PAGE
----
Actually a sweet deal
Regarding “NC schools chief: $35K ‘good money’ for young teachers,” (Jan. 26) it seems misleading to compare a pension-receiving salary with private-sector salaries that do not receive pensions. If teachers would like to have their salaries brought up to private-sector levels, then it logically follows that we would phase out pensions and let them save for retirement through the 401k program the way the rest of us do. Young teachers – especially math teachers – might quickly realize that $35K with a pension is actually a sweet deal.
Higher wage needed
I wholeheartedly agree with raising N.C.’s minimum wage. Raising wages is beneficial to the economy, but even if it weren’t, isn’t there any moral compulsion to do so? This baffles me.
In a country so wedded to the value of hard work, our hypocritical failure to adequately reward such work is disheartening. Are there actually opponents who can bear people with multiple jobs living in squalor? I don’t get to close my eyes to that horror after decades of growing to care deeply for people in dire poverty.
I am haunted by the dignified older working woman I met, with no heat, wearing three coats, who needed me to remove a cockroach from her ear. By the man who nearly lost a finger at his job but requested I return him to work straightaway because he couldn’t afford to miss a paycheck. By watching working parents’ children fight over free crackers. Don’t these people, our own fellow hardworking Americans, move the hearts of the wealthy and powerful? For a day in the shoes of a working poor person would bring the rest of us to our knees.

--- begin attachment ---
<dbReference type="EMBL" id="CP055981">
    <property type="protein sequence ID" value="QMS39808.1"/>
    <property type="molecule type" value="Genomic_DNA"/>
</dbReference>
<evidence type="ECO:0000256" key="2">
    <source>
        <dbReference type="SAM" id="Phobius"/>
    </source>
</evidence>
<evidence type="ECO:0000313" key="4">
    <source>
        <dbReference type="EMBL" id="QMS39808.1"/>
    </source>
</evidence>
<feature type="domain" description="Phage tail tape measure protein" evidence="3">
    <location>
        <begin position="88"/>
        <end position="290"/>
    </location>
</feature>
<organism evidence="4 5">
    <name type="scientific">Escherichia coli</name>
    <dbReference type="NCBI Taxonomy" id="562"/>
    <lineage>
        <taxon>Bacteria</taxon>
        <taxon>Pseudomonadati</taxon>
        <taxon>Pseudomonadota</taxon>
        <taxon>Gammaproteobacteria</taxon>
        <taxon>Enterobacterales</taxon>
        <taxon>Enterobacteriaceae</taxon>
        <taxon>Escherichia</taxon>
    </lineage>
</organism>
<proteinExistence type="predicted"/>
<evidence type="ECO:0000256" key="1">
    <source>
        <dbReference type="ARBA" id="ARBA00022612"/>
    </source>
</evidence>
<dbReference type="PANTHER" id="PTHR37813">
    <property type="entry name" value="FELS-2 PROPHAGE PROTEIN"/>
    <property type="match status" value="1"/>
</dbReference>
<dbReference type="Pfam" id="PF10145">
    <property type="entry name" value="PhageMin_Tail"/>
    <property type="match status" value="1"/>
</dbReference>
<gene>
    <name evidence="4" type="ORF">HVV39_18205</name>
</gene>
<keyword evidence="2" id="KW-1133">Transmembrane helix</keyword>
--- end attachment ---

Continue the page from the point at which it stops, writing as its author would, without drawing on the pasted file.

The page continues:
Aparna H. Jonnal
Increase parental involvement
I was very disappointed when reading “Class size chaos, school funding are top issues” (Jan. 24) about the Public School Forum of North Carolina’s top 10 education issues in 2018. Not one of the issues dealt with the importance of Pre-K or improving the engagement of parental involvement - two vital keys to increasing student achievement.
It’s no longer a K-12 public education system; it’s a Pre-K-12 education system. And, as many of us know, the most important work is Pre-natal to three, which means young parents need to be prepared and supported to get their children ready for school. If we can resolve those two issues in a meaningful way, North Carolina will make great progress - and it has to be bipartisan, so the baby doesn’t get thrown out with the bath water when political parties change power.
C’mon folks, this is nothing new. But we won’t get it done if we’re not all on the same page, working together for our children. Let’s shorten the list and focus.
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